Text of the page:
Advertising has always had a role to play in funding media. But for online media, the impact of advertising has exploded, turning into what many publishers would call a necessary evil – and what is often a total annoyance for audiences, as shown in the strong uptake of ad-blocker software.
But more than just annoying your audience, could advertising actually be turning them away?
Here are just five of the ways ads can prevent you from growing a bigger audience:
Stealing attention from your valuable work
Advertising is designed with one thing in mind: to entice audiences. As the publisher, this means directly competing with you for your audience’s attention. Anyone who clicks on an ad, or stops listening to a podcast to go look up whatever company they just heard an ad for, is thereby driven away from your precious work. – And that’s hardly a good way to grow your audience.
Increased loading times
Did you know that advertising increases your site’s loading time, sometimes by more than 50 percent? Research shows that 53 percent of mobile visitors will leave if a page doesn’t load in 3 seconds – and this is often well before all the ads have loaded, leaving your content for dust.
Reduced editorial control and hindering aesthetics
When it comes to online advertising, you have little choice over what is displayed around the edges of your publication, leaving you to fight for space with loud, compromising or unflattering advertisements.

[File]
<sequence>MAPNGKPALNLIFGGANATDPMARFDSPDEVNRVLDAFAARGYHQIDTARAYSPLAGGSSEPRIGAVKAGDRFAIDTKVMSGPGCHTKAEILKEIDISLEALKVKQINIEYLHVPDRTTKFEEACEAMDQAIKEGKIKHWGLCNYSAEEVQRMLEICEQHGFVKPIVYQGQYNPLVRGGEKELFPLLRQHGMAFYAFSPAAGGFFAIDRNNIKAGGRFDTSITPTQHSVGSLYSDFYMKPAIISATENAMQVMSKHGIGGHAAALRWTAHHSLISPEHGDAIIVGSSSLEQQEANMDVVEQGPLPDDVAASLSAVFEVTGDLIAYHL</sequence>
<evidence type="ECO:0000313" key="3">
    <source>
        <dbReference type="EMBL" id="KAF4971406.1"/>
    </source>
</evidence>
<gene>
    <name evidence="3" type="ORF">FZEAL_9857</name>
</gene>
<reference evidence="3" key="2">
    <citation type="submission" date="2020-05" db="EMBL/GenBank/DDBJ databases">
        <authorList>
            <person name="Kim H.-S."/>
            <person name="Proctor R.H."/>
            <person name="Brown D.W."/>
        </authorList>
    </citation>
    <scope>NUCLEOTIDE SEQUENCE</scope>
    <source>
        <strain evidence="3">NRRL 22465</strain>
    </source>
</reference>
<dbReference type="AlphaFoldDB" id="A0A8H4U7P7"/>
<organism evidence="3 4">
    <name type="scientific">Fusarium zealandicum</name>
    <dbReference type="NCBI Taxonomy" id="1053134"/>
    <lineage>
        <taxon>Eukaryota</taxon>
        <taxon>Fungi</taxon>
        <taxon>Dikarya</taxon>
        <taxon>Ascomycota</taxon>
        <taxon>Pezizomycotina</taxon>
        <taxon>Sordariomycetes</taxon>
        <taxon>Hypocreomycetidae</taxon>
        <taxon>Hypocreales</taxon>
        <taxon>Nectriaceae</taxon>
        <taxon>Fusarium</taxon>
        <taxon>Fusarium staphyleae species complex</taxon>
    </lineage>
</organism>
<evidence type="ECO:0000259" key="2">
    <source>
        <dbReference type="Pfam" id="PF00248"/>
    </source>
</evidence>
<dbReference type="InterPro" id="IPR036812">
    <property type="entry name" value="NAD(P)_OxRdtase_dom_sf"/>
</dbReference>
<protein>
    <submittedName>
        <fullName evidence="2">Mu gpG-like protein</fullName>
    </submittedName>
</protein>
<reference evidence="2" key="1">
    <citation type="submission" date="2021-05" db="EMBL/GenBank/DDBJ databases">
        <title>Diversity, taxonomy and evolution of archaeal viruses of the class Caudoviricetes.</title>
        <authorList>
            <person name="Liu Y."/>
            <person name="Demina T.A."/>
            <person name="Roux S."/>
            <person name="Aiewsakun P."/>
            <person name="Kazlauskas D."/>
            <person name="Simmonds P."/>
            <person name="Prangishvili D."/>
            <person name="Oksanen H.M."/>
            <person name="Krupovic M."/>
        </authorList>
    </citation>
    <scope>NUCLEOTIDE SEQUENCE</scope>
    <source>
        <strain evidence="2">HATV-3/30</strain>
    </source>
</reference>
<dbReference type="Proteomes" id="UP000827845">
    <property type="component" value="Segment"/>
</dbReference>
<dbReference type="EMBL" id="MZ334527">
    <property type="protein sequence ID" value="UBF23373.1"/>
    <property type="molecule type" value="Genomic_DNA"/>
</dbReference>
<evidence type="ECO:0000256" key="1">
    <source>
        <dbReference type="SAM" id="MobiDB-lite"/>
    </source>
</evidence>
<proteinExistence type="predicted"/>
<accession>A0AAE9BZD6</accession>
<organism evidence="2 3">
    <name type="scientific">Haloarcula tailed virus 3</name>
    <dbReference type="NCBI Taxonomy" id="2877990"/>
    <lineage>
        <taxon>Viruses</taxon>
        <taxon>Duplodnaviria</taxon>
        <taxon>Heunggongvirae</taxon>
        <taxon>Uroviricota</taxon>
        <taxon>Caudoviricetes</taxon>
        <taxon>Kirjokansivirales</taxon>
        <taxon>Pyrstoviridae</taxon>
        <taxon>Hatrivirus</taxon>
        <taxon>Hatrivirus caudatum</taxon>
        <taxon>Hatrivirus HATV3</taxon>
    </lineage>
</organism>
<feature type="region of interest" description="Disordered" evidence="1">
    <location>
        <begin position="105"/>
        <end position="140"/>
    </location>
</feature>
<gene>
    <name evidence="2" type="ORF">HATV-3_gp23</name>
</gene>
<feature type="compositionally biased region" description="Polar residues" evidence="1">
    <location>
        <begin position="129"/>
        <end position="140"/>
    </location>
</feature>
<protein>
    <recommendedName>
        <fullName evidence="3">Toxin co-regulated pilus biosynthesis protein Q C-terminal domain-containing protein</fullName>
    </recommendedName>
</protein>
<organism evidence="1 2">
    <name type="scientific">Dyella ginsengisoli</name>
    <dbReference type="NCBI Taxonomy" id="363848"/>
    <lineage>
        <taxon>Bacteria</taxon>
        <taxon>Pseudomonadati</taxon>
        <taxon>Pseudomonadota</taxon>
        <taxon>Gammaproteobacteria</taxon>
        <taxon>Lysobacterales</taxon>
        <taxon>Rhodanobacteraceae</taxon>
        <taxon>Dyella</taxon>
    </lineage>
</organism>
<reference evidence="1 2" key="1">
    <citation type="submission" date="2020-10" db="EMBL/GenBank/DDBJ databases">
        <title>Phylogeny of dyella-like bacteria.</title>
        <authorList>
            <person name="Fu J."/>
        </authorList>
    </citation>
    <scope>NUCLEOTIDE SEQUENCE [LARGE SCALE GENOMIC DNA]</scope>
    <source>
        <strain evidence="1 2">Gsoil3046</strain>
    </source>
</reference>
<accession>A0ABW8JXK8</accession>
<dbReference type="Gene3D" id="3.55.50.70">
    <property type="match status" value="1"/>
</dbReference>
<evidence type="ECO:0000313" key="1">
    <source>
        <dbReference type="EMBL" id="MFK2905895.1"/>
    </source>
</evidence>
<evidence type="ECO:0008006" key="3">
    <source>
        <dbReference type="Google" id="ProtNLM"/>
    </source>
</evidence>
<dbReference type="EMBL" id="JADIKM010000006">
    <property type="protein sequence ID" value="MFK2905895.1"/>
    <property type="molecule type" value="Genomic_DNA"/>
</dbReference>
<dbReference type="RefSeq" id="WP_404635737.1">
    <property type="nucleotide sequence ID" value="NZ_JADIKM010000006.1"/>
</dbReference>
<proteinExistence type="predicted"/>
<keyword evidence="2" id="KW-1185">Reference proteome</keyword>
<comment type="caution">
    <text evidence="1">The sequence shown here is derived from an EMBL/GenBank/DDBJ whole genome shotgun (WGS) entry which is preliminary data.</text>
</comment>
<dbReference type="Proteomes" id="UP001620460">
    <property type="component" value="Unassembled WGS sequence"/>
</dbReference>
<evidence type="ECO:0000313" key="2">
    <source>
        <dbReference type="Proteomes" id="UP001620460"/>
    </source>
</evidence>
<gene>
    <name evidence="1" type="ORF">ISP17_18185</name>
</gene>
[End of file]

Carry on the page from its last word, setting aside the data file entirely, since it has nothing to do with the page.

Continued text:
As well as reducing your editorial control, ads take up a lot of space – whether on banners that run around the edges of your website, or in the precious seconds they take from your listeners and viewers.
Ads are often bright and garish in an attempt to steal attention, conflicting completely with your carefully curated theme and distracting your audience from your content. And pop up ads threaten to irritate website visitors to the point of them abandoning your page entirely.
Native advertising – ads that are made to look like the publication’s own editorial content – can offer a little more editorial control and minimize the impact on your aesthetic impact. But these can also come across as misleading or deceitful to increasingly savvy audiences who understand that you have relinquished editorial independence, reducing their trust in you and your work.
Tracking and privacy issues
As consumers become more aware of how their data is being used and sold, they’re also becoming more suspicious of advertising: how advertisers track them and what happens to their data.
Audiences have so many choices about where to spend their time online. Seeing that you allow advertising on your site can reduce your credibility and your audience’s willingness to spend time with your content.
Minimizing reader-to-earning ratio
When companies purchase advertising space, they pay a whole lot more than what you, the publisher, end up with. Tech giants like Google can help you sell ads, but they take a large cut of your advertising revenue and enjoy almost total control over the whole process.
One way around this can be to develop more personal, direct relationships with ad clients. But for small independent publishers, this often isn’t possible, as it takes so many resources away from producing the content itself.
A happy alternative
Still hoping for a way to fund your work, but one that doesn’t leave you compromised? Memberships offer a sustainable income and the chance to build deeper relationships with the people who really care about your work – your audience. Find out more.